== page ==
“This new generation will just be available this year and it’s a significant change,” says Donald. “They have a lot to prove, but within their first demos they’ve seen good accuracy.” Bourgault also made developments this year. “Part of this is their new TriMax Triple Shoot System. It took the benefit of the sideband or two-shank systems – like a SeedMaster, Vaderstad/SeedHawk or Conserva Pak,” he says. “They’ve now got a seed shank and a fertilizer shank, and still have their mid-row bander.” The secondary fertilizer shank is designed for non-mobile nutrient application. “We can now pull it away from the seed and prevent seed injury,” says Donald. “We can put higher rates of those non-mobiles, but out in the mid-row we can still put the nitrogen and sulfur down.” Bourgault also added a new singulation system to its drills. “They’ve built the idea of the corn/row crop planter with its accuracy and they’ve actually implemented it into their drill so they have another chamber that goes to individual meters per row to get that accuracy in seeding,” says Donald. Companies like Vaderstad/SeedHawk now have drills with individual meter rolls to meter per second. “They actually have the ability to do variable rate per meter roll as far as fertilizer or seed application,” says Donald. “It’s been out a couple of years, but they haven’t talked a lot about it.” Also noteworthy is SeedMaster’s sale of the Dot technology to Raven Industries in the U.S., allowing SeedMaster to refocus back into seeding equipment. “It’s important to our population and the buyers of our product that we’re becoming more concerned about the sustainability of our farms,” says Henry. “That’s something we have to be aware of as farmers and as manufacturers so we’re meeting that demand.”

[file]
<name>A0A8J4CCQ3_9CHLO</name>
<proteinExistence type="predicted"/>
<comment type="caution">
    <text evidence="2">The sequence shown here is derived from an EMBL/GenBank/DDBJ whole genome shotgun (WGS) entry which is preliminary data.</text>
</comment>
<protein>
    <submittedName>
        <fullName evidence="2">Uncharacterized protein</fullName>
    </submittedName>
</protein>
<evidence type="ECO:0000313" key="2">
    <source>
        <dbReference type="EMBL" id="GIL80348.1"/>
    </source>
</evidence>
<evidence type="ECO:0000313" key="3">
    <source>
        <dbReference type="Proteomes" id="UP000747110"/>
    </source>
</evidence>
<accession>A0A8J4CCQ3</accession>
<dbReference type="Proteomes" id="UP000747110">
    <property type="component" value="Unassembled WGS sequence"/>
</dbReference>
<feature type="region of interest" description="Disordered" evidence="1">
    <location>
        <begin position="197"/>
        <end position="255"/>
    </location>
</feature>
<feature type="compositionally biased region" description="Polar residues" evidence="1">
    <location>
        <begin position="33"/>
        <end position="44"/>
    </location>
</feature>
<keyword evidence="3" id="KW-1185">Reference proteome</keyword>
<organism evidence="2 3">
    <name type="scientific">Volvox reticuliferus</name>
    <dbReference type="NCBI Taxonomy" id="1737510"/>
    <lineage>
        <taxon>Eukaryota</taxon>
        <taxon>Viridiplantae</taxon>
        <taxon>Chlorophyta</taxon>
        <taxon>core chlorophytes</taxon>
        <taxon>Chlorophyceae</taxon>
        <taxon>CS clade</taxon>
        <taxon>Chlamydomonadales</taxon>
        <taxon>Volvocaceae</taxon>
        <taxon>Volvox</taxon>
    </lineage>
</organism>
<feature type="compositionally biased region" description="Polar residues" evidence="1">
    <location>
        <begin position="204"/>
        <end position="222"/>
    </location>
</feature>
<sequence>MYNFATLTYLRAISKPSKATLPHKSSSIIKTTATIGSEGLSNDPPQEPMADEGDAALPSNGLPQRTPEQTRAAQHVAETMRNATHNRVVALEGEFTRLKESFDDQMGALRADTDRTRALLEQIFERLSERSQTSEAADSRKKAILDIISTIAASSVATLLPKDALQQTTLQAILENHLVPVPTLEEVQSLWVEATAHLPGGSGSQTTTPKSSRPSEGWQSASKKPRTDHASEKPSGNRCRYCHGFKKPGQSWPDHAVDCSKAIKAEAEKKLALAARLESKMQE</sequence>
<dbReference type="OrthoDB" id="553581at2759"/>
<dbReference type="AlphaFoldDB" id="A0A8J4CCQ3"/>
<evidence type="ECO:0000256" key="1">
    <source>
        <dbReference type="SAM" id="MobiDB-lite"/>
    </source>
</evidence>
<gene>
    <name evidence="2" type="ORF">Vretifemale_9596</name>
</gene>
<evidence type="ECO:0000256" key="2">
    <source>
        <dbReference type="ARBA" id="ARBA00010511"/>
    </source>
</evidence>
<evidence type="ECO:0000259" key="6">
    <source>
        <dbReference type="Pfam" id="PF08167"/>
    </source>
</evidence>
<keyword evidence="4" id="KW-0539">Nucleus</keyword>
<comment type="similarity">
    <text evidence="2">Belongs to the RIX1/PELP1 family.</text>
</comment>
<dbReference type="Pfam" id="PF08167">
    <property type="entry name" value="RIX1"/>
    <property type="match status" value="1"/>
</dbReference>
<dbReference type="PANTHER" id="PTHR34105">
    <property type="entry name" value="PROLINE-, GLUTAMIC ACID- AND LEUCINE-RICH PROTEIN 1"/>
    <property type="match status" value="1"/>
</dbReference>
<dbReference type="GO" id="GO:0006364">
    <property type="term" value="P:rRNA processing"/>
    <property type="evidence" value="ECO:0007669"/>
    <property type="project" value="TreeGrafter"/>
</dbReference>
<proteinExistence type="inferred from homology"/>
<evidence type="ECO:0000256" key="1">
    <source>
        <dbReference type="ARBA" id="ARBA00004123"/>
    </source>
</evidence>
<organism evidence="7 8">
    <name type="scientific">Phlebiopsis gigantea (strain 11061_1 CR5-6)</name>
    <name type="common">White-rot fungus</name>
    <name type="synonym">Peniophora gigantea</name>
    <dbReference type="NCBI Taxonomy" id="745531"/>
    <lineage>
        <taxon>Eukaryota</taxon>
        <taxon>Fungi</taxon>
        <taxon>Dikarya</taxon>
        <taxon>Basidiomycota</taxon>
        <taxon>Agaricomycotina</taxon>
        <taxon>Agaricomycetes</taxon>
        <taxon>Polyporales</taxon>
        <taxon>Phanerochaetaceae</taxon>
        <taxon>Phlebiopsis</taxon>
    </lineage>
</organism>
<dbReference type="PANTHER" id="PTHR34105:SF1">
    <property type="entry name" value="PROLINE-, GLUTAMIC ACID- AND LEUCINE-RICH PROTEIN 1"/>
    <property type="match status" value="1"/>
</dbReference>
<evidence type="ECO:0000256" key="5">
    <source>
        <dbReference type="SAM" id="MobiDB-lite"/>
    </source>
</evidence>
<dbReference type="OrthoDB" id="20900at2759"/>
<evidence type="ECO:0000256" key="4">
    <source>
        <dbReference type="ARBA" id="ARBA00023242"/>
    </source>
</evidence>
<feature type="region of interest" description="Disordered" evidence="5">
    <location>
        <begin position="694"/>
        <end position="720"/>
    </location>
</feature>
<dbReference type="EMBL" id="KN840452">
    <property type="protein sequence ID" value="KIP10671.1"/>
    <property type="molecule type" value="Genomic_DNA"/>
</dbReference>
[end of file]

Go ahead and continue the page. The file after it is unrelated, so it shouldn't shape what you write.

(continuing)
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Albertan creates dual careers in oil, farming By Trevor Bacque Photography by Rebecca Hardcastle Photography For many Albertans, their story is intertwined with agriculture. Many of today’s farmers proudly tell stories of their great-grandparents arriving in the province with little more than a set of directions to land stakes. For today’s middle-aged Albertans, another part of their story often involves the oil and gas industry. For Steve Marshman, he is one person who pays homage to both. The Rockyford, Alta., farmer proudly works the ground broken by his paternal great-great grandfather’s family and maternal great-grandfather’s in addition to the family homestead of his wife Jessica. The deep roots mean Marshman and his wife are related to about half of the county. His great-great grandfather William Marshman’s history in North America goes back to the 1700s when he arrived in Pennsylvania via Europe. Later, he would fight in the U.S. Civil War for Abraham Lincoln’s Union before he relocated to Oregon then settled in Alberta where his sons established the farm in 1909. Today, Marshman and his wife farm with his parents Lloyd and Cheryl, and uncle Gerald. The adjacent farm is run by his cousin Kim Salt. Although the farm roots are deep, they have been a relatively new chapter in Marshman’s working career. For 24 years, Marshman worked in energy, primarily through his specialized coring company Rocking Horse Energy Services. Only in the last decade did his oilfield work overlap with the farm, Rocking Horse Land and Cattle Inc. Today, though, Marshman is focused on the farm and his new business ventures: a farm and ranch supply store as well as an OK Tire store after selling his coring outfit in late 2020. 16